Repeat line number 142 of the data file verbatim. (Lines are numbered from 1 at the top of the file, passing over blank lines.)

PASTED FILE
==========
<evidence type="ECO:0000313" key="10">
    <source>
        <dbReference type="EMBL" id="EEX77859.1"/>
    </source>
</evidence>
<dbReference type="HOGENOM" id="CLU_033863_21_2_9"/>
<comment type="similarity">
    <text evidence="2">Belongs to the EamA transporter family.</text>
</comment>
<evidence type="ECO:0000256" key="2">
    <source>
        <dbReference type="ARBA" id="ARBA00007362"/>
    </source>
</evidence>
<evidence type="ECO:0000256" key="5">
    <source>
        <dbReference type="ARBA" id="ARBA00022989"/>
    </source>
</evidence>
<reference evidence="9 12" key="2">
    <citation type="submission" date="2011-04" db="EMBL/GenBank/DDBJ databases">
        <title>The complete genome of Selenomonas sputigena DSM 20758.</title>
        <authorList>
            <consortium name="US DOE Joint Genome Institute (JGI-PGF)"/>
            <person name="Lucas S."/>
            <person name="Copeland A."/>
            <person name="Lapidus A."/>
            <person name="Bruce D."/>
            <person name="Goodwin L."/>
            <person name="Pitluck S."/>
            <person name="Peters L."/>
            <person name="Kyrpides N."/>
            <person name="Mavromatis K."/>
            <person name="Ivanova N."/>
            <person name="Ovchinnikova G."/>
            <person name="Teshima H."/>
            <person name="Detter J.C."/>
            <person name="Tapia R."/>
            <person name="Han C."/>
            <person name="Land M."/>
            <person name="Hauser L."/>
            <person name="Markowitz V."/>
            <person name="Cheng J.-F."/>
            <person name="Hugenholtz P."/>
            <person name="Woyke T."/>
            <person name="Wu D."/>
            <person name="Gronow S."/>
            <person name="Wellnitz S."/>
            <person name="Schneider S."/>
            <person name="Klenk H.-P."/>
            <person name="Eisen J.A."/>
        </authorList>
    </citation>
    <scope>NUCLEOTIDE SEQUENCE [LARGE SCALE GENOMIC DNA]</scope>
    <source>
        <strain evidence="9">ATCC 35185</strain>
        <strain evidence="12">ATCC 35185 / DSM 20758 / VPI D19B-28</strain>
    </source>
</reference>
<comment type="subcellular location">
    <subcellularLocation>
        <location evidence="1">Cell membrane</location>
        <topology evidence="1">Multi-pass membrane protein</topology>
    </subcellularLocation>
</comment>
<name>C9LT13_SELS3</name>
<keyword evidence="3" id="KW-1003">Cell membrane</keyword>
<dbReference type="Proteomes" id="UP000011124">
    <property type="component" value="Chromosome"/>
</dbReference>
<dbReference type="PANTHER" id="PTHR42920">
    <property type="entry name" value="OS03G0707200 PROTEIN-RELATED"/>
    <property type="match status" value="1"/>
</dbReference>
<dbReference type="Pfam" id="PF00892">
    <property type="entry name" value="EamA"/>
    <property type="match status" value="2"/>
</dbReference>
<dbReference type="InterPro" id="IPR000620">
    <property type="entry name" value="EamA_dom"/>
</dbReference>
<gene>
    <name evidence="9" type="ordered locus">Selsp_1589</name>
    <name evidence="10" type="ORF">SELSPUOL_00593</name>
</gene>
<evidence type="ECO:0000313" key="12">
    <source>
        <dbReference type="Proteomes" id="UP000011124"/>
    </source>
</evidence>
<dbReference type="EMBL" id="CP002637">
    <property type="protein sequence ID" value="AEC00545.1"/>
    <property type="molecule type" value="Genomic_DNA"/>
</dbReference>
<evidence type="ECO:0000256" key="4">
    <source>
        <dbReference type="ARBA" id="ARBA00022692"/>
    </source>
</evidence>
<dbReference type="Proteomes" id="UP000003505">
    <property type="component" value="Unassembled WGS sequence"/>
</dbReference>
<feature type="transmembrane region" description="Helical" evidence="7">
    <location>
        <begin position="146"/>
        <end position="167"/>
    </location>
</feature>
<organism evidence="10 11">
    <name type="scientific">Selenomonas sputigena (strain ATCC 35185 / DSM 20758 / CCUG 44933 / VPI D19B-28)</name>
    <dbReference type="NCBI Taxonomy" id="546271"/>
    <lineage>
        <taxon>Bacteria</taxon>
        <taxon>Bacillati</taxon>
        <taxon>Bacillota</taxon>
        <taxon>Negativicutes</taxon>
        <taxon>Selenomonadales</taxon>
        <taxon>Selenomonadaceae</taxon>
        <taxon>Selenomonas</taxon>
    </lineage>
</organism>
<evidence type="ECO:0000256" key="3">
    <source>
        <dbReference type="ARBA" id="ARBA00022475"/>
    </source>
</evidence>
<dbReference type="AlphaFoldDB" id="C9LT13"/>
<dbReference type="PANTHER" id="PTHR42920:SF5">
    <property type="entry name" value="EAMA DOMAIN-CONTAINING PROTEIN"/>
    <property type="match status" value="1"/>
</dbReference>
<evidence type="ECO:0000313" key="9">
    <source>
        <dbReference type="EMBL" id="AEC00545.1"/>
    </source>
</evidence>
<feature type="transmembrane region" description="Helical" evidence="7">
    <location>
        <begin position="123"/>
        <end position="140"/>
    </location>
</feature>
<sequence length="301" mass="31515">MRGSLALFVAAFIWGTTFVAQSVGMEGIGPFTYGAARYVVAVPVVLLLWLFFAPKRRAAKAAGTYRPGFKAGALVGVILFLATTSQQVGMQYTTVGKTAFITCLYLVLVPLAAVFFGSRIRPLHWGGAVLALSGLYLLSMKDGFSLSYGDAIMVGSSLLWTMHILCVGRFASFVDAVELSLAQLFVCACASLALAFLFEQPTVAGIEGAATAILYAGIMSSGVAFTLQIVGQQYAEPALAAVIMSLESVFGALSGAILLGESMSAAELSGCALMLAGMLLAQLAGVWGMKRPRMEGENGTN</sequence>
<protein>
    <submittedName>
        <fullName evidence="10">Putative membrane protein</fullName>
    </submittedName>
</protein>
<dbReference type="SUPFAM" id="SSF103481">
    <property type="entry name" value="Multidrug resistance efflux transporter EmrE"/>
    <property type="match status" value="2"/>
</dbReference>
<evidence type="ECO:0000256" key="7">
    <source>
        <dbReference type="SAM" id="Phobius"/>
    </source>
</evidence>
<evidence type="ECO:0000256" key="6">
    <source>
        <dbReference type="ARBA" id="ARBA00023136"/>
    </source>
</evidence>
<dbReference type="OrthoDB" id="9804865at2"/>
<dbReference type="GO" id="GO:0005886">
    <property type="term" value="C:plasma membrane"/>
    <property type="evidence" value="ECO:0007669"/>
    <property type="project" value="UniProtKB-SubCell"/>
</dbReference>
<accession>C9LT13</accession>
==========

</feature>